Slowly making our way south, I’m learning that this might be one of my favorite cruises because throughout our journey there’s always something to peer into. More than the tranquil blue waters of the Caribbean, the various landforms that litter (many times) both sides of the horizon, my affinity for cooler weather and, more importantly, mountains, is confirmed. Again, binoculars and spotting scopes out, peering into the beaches and hillsides hoping to see brown bears, happy to see sea otters, finding ourselves staring one way while the rest of the passengers look the other.
Named after one Spanish explorer’s opinions on this not being a shortcut to the Northwest Passage, Disenchantment Bay is hardly that. Home to the famous Hubbard Glacier, we strategically place ourselves in a manner anticipating the Captain’s course reversal to head west and south towards Glacier Bay National Park. Gazing into the deep blue crystalline structures of the glacier, hoping the sun’s rays (which, incredibly, have been visible for most of this voyage so far) will help push a few large chunks into the water below, a few of us get to see it for ourselves. Others hear the recounts of others.
Bergy bits and growlers float by as we make our way back around. Frozen water has never had such a captive audience, and tales of glaciers retreating raise concern and invoke discussions on climate change and human impact on Mother Nature. Contrary to those discussions, however, Hubbard continues to advance, and regularly raises a different concern as its movement dams off Russell Fjord and at one time created the greatest glacial lake outburst flood in recorded history.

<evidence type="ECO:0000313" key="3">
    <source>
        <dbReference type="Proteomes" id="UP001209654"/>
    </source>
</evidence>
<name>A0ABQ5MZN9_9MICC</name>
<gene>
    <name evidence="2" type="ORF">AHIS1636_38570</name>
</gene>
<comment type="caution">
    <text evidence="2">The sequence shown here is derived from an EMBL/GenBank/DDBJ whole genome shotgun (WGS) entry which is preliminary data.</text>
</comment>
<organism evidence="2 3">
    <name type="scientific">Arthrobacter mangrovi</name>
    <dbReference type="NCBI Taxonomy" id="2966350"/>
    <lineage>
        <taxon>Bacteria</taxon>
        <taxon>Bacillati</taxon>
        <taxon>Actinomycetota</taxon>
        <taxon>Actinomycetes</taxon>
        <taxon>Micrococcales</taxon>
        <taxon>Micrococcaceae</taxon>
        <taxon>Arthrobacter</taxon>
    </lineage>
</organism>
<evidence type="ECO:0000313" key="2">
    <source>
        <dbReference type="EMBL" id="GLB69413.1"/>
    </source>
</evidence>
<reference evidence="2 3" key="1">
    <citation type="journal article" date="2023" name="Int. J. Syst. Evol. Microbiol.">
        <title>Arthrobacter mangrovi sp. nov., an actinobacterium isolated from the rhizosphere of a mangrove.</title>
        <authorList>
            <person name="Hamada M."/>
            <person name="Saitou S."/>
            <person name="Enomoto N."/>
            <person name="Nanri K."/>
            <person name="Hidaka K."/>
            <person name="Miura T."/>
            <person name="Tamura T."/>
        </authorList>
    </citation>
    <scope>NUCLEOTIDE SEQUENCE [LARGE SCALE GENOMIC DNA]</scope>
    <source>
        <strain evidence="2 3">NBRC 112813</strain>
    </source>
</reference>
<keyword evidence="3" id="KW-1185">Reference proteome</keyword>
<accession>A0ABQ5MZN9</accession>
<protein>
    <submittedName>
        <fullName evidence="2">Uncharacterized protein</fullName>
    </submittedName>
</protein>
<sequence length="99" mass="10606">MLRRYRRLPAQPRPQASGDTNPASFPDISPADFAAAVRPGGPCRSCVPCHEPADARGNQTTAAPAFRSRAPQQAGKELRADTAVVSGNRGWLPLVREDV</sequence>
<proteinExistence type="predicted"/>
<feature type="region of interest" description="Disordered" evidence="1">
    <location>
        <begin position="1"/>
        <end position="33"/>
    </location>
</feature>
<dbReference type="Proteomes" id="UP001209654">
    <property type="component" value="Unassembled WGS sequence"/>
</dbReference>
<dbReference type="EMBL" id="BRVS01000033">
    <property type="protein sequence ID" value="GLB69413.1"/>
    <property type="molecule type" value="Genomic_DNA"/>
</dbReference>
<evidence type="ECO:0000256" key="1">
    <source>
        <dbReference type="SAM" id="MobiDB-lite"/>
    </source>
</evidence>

A few new species added to the life list (black legged kittiwake, red necked grebe, black footed albatross) will help eBird remember this voyage. Sitting down, peering out to the horizon’s apparent infiniteness, I’m taking back something I said earlier, wondering what my affinity for being on the water is all about. Someone who’s spent almost a year and a half of their life in the air looking down, someone who regularly reads books about heroic feats in the air, I’m looking at the ocean thirsty for more, albeit in something a little more quaint than a floating strip mall and retirement community. Something a little more adventurous. Something like the Cub, but with no need for Josh to carry my kids and gear.
Thinking about anchoring around these parts, taking out a little zodiac and exploring a little more into these fjords, I’m seeing more than the byproducts of snowmelt and time turning water into that deep blue glacial ice. I’m seeing more than arctic birds, aquatic mammals, and the occasional bear. I’m seeing possibilities, learning that maybe that’s what the wilderness is all about. Not what’s there, but what could be there.
And there were definitely puffins there. Totally saw those cute little things.